Champagne, I had always heard, was invented by monks who made a mistake and “ruined” a batch of wine. But this year as I prepared to drink my way into the New Year, I decided to find out if that was actually how my favorite drink came into being.
It turns out the monks didn’t really invent it – it sort of invented itself and they, in fact, were trying to prevent it from doing so.
Most of the fizzy wine referred to as “champagne” is not actually Champagne because to be official, it has to be made from grapes grown in the Champagne region of France. Wine grapes were cultivated in the area at least by A.D. 72, but twenty years later, the Romans outlawed winemaking in the region in order to reduce competition for the wines they produced closer to the capital. The French love wine as much as they hate being told what to do, so they continued to produce wine in secret until the ban was lifted. For hundreds of years the traditional Champagne wine was amber or pink, and it was not fizzy, at least not intentionally.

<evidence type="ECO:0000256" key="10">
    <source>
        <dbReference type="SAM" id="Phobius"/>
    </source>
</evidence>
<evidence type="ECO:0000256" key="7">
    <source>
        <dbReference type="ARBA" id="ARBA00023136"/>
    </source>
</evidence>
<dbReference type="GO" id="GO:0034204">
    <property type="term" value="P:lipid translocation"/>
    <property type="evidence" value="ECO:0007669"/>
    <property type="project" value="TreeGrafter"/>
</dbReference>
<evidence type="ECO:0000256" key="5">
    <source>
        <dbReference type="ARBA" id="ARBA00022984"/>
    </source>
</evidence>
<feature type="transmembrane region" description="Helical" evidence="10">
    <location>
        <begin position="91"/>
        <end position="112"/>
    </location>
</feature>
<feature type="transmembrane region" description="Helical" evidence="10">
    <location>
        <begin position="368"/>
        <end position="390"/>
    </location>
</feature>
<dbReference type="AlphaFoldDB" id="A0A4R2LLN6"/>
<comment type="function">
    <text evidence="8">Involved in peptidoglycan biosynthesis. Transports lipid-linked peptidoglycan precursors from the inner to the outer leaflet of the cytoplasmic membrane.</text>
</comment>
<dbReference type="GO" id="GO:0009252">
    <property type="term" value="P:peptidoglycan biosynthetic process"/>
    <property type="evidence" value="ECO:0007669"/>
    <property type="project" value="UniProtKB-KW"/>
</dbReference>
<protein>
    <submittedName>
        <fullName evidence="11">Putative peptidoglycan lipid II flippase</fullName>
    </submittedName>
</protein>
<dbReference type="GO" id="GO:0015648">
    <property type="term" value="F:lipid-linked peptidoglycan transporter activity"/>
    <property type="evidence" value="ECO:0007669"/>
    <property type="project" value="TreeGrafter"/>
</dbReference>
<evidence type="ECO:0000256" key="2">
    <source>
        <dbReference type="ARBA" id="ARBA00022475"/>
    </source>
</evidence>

As the climate cooled during the Middle Ages, challenges mounted for the wine makers in the Champagne region. The growing season became too short for the grapes to fully ripen and develop the rich flavor of grapes produced in neighboring Burgundy. To make matters worse, the onset of winter often stopped the fermentation process too early. When the weather warmed in the spring, the yeast would awaken and begin to ferment again, producing carbon dioxide that put enormous pressure on the bottles, often making them explode. The bottles that didn’t explode were frequently found to be full of bubbles, which was considered a tremendous fault. (more…)